release date: 18th October 2019
About two years ago, the debut album of this Austrian All Star band appeared, whose sound is at least as individual as the unusual list of instruments promises. With Tales Of Herbst in 2017, the musical storytellers left a deep impression on audiences and international media.
“… a genre-spanning music of delicate sounds and subtle developments. Jazz idiom, improvisation, folklore and Ethno combine these three experts to create their own world music. – Jazz Podium
“ The album has a darkly electronic atmosphere reminiscent of Nils Petter Molvar and Marilyn Mazur. The live performance brought the subtle melodic beauty of the composition and gave an extended insight into the delicacy and restraint of the trio’s richly layered unity of improvisation. It’s fascinating to see how a modern sound is created with these instruments. ” – London Jazz News ( Live concert review)
Well then Tales Of Wanderlust. Title and cover photo suggest it, the band was on the way. They performed throughout Europe, including the Glatt & Verkehrt Festival, the Vienna Konzerthaus and the Warsaw Philharmonic. During the concerts, hurdy-gurdy revolutionary Loibner, trumpet avant-gardist Hautzinger, and percussionist globetrotter Rosmanith made their delicate interactions ever more intuitive. In September 2018 they were able to approach the new recording sessions completely free. “On the first CD, there were topics that each of us brought into the studio and later served as anchors in the improvisations in concerts,” says Peter Rosmanith, describing the development. “But even then we often moved spontaneously in completely different directions live. That’s why we have completely renounced such anchors. “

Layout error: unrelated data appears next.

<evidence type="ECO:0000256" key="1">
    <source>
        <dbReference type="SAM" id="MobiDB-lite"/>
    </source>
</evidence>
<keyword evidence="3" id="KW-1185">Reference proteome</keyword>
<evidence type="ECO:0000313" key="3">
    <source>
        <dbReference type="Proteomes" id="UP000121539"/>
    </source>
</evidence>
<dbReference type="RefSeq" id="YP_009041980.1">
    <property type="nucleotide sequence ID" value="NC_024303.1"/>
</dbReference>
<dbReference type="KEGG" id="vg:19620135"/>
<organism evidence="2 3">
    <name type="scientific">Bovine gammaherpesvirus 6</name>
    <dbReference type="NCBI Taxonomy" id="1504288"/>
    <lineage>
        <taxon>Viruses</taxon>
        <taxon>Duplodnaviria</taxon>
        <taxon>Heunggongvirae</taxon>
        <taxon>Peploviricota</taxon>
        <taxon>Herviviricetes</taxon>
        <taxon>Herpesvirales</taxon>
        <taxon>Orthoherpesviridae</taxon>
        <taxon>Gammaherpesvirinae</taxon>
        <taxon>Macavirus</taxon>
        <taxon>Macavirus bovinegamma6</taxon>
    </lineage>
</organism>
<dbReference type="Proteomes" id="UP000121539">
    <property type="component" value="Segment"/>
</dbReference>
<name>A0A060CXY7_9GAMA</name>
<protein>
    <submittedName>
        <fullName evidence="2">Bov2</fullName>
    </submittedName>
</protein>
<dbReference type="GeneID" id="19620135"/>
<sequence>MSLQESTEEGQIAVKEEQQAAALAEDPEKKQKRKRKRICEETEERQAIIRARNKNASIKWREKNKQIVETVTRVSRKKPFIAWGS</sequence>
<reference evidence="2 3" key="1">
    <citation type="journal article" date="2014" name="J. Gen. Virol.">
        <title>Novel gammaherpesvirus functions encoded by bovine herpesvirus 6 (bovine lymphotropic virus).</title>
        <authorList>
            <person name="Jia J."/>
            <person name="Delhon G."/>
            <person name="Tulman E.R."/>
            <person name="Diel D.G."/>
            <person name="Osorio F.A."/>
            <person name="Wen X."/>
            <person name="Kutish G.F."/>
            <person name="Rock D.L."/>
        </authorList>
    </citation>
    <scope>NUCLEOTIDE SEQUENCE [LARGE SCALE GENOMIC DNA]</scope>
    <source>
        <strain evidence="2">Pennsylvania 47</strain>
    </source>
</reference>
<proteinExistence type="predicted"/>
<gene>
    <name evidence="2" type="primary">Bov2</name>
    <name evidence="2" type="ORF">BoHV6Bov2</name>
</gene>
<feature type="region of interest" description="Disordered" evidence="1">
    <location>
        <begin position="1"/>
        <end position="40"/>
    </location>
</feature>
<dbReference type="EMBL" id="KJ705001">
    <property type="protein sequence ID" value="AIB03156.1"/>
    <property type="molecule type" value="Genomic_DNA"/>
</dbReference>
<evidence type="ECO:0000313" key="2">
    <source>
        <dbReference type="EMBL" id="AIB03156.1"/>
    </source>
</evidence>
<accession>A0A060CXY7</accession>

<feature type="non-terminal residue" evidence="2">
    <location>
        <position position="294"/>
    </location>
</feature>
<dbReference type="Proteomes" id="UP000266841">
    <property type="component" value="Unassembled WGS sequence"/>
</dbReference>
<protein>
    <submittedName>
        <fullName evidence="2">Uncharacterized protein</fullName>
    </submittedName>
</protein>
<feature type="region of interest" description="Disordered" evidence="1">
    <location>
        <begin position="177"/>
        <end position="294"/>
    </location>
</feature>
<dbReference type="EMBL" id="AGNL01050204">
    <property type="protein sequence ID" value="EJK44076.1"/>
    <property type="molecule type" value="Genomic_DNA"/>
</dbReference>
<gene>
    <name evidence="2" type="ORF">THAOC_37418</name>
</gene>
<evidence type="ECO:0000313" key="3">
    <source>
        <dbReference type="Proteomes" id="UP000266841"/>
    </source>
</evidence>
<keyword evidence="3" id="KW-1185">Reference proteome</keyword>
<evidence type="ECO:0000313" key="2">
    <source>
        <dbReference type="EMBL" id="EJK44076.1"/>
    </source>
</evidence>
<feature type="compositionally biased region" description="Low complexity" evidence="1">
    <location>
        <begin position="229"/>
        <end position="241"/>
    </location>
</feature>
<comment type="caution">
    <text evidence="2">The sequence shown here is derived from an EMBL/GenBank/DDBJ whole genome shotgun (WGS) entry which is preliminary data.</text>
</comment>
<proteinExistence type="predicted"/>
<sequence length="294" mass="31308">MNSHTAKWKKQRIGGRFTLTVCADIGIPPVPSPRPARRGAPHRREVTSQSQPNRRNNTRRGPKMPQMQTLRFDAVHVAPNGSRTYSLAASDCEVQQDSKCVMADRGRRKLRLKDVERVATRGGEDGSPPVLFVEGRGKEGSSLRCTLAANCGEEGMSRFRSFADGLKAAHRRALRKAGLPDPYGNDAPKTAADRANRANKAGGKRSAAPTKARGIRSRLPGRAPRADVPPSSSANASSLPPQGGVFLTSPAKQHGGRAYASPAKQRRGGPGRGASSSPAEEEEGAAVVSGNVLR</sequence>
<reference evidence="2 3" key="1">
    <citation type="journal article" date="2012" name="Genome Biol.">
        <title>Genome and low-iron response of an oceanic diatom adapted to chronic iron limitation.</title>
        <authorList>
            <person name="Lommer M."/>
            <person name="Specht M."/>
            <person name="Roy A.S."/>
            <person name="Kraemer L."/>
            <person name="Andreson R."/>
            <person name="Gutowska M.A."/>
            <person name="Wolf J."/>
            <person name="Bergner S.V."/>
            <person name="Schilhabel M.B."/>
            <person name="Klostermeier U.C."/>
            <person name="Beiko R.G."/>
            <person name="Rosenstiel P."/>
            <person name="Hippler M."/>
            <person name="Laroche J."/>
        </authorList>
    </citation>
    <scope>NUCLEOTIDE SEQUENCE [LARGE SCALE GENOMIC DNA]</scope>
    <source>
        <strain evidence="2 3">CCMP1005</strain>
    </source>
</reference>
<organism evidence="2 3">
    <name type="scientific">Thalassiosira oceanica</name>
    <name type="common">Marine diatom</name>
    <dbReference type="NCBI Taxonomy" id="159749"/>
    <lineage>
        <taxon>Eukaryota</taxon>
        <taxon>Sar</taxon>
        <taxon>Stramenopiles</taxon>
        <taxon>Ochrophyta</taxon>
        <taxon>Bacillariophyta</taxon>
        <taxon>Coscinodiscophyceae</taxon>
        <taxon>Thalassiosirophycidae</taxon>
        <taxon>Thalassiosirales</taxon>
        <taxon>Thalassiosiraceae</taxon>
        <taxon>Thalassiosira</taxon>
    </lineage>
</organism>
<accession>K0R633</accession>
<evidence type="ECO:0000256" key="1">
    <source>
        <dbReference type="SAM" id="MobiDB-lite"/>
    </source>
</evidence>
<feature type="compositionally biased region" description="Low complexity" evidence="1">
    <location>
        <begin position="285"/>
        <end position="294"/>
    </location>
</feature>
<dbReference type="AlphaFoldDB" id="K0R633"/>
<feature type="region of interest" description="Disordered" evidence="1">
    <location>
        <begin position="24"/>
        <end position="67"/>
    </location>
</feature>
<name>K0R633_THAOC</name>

The recordings for Tales Of Wanderlust took place in Morvan, Burgundy, France. A pretty deserted area and for some time the adopted home of the native Burgenlander Franz Hautzinger. In addition to small-scale agriculture, there is above all an unimaginable peace, which is interrupted only every three days by the horn of a moving baker. For a week, the trio quartered themselves in a barn, a total of four days was recorded. In addition, the musicians enjoyed the French lifestyle while cooking together, eating, drinking wine. It looked like a movie from the seventies, the band tells. Even if occasional critical discussion, the atmosphere remained extremely relaxed, almost paradisaical.